The first day I stopped by Occupy Chicago’s Headquarters at Jackson and LaSalle, I was surprised by the numbers of people hanging out on the sidewalk – none of whom I recognized from the more “established” left-wing groups. The organizers had no donation box set up yet (if I remember correctly), but they had a table with food and coffee; people were driving up in cars and handing donations to guys who were hanging around, ostensibly members of Occupy Chicago. These were the street hustlers I had expected to find… they’d stand around talking with activists and acting like they were interested in the politics, but what they were really there for was to snag every opportunity to pocket cash donations and to eat the free food. As soon as a car slowed down in front of the occupation, people who were just hanging around sitting down on the sidewalk in front of the Bank of America building would leap up and rush the car as it slowed and opened its window; then there’d be an argument between the people over who saw the car first, and the biggest guy would stick his head all the way into the open window and secure the donation… and immediately stuff it in his pocket. Some of that money made it into the general donations envelope, but a lot of it just disappeared. Some of these hustlers eventually became part of the “Security” committee somehow, and so were placed in between the donors and the donations box. How much money vanished, no one knows, because no one in Occupy ever took the responsibility to issue invoices for donations or to make sure that all the cash actually made it to the organization. It was a free-for-all.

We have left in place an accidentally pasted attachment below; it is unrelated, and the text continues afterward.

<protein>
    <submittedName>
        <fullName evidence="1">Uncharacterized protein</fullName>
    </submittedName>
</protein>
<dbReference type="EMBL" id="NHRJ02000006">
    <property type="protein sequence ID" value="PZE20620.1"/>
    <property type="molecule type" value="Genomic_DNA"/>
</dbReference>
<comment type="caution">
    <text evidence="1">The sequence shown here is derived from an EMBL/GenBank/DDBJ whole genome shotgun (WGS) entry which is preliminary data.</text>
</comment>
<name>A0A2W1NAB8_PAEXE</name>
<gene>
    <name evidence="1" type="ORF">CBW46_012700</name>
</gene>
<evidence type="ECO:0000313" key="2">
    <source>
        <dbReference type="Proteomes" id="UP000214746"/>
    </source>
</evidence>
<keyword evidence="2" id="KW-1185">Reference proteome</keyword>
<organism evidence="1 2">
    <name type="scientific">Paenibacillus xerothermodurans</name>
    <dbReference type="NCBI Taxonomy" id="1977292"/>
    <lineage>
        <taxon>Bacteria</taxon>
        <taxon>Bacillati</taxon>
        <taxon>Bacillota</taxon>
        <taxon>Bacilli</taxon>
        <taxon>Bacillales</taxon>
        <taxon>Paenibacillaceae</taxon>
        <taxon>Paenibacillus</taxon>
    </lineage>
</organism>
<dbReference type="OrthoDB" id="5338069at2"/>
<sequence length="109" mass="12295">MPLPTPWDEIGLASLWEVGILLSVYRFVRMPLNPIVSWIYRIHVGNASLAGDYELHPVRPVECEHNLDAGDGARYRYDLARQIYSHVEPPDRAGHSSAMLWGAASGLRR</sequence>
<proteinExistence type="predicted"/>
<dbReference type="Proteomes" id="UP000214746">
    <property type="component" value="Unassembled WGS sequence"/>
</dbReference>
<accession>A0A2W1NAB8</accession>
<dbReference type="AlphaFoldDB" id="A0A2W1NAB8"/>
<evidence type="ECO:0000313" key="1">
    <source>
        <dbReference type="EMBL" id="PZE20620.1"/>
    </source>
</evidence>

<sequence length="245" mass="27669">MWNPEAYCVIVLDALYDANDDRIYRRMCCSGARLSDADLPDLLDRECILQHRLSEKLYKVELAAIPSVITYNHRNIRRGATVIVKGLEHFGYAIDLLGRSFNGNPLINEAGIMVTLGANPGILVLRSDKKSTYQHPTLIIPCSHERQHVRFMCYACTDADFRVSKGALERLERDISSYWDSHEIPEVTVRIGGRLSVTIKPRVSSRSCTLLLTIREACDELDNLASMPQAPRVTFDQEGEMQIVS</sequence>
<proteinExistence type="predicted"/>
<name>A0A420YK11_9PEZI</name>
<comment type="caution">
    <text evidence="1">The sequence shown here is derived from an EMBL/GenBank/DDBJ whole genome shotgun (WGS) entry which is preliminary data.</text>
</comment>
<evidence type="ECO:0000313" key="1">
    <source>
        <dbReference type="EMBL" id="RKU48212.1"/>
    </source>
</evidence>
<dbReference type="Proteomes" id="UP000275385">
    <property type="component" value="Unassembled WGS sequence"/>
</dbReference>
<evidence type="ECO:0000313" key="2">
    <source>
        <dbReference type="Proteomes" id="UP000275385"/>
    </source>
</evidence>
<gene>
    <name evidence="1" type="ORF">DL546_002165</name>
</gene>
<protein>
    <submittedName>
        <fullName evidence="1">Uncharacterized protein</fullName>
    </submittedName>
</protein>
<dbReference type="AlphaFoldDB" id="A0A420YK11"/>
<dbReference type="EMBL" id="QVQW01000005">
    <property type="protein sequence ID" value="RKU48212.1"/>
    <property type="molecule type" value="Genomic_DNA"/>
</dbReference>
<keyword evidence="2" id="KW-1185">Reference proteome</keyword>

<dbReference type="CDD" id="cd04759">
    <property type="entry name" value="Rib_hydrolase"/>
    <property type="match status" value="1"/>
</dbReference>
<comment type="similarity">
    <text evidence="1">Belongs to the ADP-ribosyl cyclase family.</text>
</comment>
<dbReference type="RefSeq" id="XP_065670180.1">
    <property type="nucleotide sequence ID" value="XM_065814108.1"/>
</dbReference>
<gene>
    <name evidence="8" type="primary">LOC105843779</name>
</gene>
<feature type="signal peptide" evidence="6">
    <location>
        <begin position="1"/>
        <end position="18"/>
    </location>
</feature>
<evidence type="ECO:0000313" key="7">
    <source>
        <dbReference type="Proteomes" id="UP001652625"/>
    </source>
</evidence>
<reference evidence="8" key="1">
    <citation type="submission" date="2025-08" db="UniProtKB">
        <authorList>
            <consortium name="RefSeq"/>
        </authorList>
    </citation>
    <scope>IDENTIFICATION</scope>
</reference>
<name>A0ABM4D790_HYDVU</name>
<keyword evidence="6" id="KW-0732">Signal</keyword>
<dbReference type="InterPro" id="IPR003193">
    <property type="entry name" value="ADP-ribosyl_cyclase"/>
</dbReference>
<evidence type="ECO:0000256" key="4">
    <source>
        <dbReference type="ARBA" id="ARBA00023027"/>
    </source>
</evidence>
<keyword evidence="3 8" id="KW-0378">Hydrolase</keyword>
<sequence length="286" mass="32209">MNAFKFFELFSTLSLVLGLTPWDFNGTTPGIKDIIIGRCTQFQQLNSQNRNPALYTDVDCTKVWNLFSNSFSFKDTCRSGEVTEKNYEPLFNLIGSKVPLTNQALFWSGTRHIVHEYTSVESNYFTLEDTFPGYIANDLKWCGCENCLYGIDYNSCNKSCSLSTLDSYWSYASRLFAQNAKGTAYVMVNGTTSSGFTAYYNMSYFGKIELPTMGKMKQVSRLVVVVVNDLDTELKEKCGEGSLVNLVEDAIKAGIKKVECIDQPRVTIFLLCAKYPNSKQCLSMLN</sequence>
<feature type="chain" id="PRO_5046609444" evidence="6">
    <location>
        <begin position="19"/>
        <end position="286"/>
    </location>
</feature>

To a normal, responsible human being, this state of things – the utter lack of recognizable leadership and the total lack of accountability – would be considered to be absolutely unacceptable. But to the “leaders” of the “leaderless” Occupy Chicago movement, it was exactly the way they wanted things! When an organization claims simultaneously to be “leaderless” and that “we are all leaders” then that organization has a serious problem. And that was the kind of nonsense spouted by most of the Occupiers. There were a few intelligent and serious people who were very concerned about the state of the situation with donations, but they were never able to get control of the situation during the two months or so that I was working with them – including the time when I was on the so-called “Donations Committee”. No one was concerned that the utter lack of accountability for the cash and non-cash donations that were pouring into the organization from working people all over the Midwest would become a major problem for the Occupy Movement – even though they intended to be 100% financed through donations from the public.
[To Be Continued]